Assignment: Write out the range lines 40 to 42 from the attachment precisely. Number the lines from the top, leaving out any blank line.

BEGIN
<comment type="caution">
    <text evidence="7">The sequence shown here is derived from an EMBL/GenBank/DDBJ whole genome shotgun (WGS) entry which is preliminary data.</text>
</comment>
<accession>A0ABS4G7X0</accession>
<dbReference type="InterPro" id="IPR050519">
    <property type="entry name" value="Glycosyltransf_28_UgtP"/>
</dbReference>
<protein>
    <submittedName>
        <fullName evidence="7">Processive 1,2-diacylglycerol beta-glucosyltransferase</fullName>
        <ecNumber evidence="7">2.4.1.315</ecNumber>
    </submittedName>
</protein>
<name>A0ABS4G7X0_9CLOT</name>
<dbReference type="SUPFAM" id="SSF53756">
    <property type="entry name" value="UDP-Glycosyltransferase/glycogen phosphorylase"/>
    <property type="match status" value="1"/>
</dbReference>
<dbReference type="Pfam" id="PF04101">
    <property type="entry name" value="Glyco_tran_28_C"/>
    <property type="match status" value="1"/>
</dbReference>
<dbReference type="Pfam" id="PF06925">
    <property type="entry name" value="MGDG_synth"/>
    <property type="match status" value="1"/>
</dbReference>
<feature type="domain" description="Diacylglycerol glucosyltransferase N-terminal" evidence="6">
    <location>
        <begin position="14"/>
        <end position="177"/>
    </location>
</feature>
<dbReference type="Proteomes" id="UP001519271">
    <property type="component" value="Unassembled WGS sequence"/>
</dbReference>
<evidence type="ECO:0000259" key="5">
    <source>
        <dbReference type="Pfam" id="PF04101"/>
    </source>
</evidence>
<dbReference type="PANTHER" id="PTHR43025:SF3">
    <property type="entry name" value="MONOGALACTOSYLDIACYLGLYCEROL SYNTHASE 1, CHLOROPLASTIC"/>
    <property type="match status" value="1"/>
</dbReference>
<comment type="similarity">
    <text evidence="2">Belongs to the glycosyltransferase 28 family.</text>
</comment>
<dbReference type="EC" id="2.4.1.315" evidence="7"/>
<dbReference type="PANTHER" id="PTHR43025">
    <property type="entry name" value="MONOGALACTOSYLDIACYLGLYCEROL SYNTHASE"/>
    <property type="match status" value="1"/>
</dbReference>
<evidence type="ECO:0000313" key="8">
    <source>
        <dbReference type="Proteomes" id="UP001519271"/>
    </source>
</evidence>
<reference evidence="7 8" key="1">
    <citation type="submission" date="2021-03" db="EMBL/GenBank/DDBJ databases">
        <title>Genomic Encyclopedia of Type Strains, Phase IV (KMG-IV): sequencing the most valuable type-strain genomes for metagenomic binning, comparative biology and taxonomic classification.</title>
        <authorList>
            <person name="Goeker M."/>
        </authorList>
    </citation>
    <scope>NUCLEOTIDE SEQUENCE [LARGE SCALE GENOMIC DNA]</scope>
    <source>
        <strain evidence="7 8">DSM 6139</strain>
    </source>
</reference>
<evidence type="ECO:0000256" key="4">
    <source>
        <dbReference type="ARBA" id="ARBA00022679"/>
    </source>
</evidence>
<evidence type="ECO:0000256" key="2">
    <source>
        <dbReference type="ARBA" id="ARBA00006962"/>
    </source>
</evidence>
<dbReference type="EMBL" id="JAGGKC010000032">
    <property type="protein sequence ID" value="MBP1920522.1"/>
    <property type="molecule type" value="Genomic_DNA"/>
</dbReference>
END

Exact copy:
</evidence>
<dbReference type="PANTHER" id="PTHR43025:SF3">
    <property type="entry name" value="MONOGALACTOSYLDIACYLGLYCEROL SYNTHASE 1, CHLOROPLASTIC"/>